In the weeks and months leading into this one, an idea had taken hold in my mind: that I can push running to the side because it’s inconvenient right now. There’s too much going on, I have so many other things to take care of. That can wait. Now, that all may be true; there are times when we do, in fact, have too much going on. When our lives are filled to the brim, and when seemingly less important things just have to wait.
But, for me, that idea took hold without me even consciously thinking it. It just crept in, and made pushing my own goals to the side easier and easier. I had forgotten what I’d written in the research I’d done for an essay last year, after I spoke with writer Neal Bascomb about his book The Perfect Mile.
In the book, Bascomb writes about the legendary Roger Bannister, the British medical student who would become the first to break the 4-minute barrier in the mile, on a cloudy, windswept day in Oxford, England, back in 1954. What interests me now about it is how Bannister had to do what I’m doing now:
When he trained for the Olympics — and after, as he trained in pursuit of the four-minute barrier — Bannister was a full-time medical student at Imperial College London. That meant he was usually limited to a single, 45-minute training session in a day packed with classes, rounds at the hospital and the socializing expected of someone of his station.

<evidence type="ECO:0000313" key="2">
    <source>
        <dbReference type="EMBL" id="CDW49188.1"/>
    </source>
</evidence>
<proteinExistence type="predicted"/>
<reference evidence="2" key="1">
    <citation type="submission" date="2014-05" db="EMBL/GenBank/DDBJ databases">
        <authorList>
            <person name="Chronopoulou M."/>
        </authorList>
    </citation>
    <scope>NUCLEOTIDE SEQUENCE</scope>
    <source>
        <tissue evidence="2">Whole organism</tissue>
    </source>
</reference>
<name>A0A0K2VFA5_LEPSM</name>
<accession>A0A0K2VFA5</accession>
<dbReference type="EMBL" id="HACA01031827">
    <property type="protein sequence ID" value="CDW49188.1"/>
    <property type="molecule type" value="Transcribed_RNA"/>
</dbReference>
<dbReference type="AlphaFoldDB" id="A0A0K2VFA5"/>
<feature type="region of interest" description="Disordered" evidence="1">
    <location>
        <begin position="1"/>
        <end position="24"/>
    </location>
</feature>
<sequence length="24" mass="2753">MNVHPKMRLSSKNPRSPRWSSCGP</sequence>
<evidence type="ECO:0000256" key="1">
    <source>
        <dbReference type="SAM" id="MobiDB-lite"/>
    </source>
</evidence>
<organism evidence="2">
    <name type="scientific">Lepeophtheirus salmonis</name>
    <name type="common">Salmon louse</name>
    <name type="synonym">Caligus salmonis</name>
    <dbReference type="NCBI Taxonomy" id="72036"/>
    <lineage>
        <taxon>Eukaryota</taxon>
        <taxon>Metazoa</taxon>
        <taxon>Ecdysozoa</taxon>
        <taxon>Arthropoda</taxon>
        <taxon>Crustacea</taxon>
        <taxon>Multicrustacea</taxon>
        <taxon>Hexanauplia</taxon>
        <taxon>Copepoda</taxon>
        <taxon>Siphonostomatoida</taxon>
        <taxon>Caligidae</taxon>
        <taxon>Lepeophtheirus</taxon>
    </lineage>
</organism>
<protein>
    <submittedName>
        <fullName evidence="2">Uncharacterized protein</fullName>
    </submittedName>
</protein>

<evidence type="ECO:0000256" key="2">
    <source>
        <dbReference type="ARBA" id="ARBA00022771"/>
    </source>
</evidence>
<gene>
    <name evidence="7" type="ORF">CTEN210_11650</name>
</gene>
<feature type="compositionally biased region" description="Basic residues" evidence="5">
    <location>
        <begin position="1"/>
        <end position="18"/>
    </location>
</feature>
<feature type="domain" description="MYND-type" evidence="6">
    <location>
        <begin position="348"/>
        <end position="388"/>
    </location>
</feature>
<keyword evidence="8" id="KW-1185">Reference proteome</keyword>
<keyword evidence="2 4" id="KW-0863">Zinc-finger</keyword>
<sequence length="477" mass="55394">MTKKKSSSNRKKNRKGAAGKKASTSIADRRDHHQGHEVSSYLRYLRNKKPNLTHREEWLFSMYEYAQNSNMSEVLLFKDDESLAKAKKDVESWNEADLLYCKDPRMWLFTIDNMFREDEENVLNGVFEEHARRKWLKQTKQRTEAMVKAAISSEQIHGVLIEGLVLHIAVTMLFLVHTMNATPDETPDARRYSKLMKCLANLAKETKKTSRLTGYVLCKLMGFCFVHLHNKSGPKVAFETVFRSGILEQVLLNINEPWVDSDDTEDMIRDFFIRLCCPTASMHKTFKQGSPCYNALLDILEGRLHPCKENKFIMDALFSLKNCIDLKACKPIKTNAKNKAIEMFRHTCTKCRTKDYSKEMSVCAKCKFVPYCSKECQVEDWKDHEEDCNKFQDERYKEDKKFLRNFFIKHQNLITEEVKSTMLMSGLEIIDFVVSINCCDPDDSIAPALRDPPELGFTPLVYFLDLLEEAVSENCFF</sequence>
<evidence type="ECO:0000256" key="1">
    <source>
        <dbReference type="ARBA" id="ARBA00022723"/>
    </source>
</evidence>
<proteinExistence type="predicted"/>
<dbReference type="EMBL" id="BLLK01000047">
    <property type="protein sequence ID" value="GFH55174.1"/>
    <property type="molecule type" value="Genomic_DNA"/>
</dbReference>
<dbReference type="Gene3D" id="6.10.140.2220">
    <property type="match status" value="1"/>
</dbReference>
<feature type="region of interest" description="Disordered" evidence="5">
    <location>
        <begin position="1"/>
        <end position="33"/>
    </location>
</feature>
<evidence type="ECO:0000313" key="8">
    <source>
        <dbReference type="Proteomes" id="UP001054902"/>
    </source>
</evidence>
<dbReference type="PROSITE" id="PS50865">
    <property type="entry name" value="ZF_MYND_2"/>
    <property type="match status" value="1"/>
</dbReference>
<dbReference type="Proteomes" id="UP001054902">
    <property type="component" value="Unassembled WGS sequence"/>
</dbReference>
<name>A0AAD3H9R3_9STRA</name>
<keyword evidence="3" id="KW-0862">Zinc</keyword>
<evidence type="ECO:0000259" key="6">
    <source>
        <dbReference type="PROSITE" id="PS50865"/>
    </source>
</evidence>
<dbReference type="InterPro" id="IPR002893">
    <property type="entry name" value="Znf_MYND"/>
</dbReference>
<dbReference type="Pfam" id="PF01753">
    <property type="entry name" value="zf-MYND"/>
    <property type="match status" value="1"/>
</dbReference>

(Okay, I’m not training for the Olympics, of course 😃 But I face constraints and limitations not unlike Bannister’s, and somehow he found the time to break a record no one at the time thought could be broken. It makes one think…)
What’s been a revelation for me is to discover that my thinking around running — and, by extension, around any dreams and goals I’ve harbored — had changed without me realizing it had. That, in a way, I’d given up on it without even being aware I had.
The running challenge we’ve been doing all this month has been fun for me and jolted me into a new awareness, that I need to regularly check in with myself and ask, where is my head right now? Am I where I want to be? Am I actually the captain of my soul (as the famous poem says), or am I drifting along and being led mindlessly by thoughts I wasn’t even aware I had?
I’d like to send out a huge thank you to every one of you who has participated along with me, and are striving toward goals of your own — no matter what your distance/number is. It’s been a blast to hear from you in our daily chats in the Substack app, and see the progress you’re making.
If you’re interested in joining us, there’s still 13 days left in the month — we’d love to have you!
As always, keep in touch and let me know what’s new and good with your running/life — and have a great run out there today.
P.S.: If you remember last week’s post, in which I discussed finally doing something to address my hearing (or actually my lack of it), well I did it: I’m trialing a pair of hearing aids. And, I’m discovering there is this entire world of sound I didn’t realize I’ve been missing out on — especially in the morning, when the birds sing, our back yard is filled with a symphony of song that I had to strain to hear until now. Just amazing.